Friday, November 26, 2010

The Art of Political Exodus

Politics is difficult, and many of us can recite all the pat reasons why.

But one of the more understated, personal challenges of politics is having enough individual self-awareness to voluntarily know when it's time to pass the torch. And history has shown that voluntarily dissolving oneself of power is not easily done.

Take a moment and compare the three most recent high profile political exoduses in Canada. If you were a Premier, which of the doors below would you choose?

(Two of these things are certainly not like the other...)

Premier Danny Williams:

"Orson Welles once said that if you want a happy ending, you need to know when to end your story. So I've called you here today to announce the end of my story as the ninth premier of Newfoundland and Labrador."

Williams, 61, later told reporters he's not getting any younger. He said he wanted to leave enough time for his Progressive Conservative party to elect another leader, likely this spring, before a fixed-date election slated for next October.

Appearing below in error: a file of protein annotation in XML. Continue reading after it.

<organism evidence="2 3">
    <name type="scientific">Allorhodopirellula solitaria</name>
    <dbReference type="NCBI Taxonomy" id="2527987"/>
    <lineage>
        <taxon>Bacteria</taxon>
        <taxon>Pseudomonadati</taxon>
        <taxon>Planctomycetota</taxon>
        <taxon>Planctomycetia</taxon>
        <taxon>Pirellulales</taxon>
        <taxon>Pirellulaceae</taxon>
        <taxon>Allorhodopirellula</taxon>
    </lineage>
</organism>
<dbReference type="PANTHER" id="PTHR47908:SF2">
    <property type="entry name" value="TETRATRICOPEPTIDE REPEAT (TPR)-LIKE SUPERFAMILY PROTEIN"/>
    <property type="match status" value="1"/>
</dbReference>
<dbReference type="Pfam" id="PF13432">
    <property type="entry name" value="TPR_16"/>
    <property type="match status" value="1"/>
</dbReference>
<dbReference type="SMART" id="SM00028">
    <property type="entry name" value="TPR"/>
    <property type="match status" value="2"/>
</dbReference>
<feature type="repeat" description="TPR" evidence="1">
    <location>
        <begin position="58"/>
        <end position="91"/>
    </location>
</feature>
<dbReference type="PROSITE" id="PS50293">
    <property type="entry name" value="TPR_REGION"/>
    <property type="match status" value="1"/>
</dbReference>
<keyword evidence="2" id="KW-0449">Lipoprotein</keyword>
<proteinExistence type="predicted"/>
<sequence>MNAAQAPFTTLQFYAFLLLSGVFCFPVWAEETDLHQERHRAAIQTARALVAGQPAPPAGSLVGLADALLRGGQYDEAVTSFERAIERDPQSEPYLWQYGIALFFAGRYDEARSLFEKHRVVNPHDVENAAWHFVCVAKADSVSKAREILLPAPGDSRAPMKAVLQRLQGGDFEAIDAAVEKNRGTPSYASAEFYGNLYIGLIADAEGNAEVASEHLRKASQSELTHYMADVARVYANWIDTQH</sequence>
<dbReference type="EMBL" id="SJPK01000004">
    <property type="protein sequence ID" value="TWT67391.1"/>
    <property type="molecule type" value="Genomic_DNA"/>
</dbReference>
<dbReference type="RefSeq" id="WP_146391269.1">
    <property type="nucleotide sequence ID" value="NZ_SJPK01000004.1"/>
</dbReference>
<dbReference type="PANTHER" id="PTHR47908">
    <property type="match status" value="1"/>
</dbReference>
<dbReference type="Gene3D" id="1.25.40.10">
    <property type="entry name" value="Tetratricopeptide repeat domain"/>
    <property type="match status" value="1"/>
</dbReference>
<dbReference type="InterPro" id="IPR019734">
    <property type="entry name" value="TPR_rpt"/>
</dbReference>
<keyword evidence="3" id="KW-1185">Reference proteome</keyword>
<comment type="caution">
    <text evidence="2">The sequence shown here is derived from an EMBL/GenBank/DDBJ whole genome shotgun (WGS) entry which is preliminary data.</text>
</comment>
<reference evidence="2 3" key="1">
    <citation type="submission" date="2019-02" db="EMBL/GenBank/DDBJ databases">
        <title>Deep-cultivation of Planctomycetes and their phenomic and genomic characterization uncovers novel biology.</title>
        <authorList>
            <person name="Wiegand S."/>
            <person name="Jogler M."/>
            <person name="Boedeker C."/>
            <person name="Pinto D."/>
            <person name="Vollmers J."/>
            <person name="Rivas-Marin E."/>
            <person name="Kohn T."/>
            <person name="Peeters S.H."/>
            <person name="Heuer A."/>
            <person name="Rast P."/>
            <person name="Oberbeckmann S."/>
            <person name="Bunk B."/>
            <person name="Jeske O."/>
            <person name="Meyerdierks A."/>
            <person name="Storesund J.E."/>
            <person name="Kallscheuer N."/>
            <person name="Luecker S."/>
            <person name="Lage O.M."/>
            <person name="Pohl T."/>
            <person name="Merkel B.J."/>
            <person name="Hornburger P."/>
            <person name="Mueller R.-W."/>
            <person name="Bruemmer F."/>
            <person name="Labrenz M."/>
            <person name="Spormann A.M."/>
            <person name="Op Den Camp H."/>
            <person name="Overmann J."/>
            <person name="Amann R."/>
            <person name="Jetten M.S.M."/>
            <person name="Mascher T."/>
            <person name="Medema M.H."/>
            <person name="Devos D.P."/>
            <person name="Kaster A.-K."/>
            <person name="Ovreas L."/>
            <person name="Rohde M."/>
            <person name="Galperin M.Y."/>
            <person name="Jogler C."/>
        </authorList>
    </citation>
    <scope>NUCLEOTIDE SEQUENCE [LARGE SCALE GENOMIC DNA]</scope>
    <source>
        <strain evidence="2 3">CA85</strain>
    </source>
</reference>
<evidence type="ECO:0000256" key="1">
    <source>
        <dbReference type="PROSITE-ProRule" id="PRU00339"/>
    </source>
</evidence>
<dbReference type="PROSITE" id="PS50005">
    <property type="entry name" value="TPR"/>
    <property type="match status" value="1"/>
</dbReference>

Premier Gary Doer:

"I thought, if you ever get a chance in this job to go out on your own timing, you'd better take advantage of it. I have watched very good people leave not of their own accord," Doer said.

"I think it's important that you go out on your own terms as an individual but you also go in a way that allows your party to renew and the government to renew and the public to have a renewed sense of energy."

Premier Gordon Campbell:

Campbell told a news conference in Vancouver that his decision was based on the realization that his own unpopularity over the HST was preventing his government from moving forward on anything else in its economic agenda.

“When public debate becomes focused on one person, instead of what is in the best interest of British Columbians, we have lost sight about what is important,” Mr. Campbell told a news conference in Vancouver. “When that happens, it's time for a change."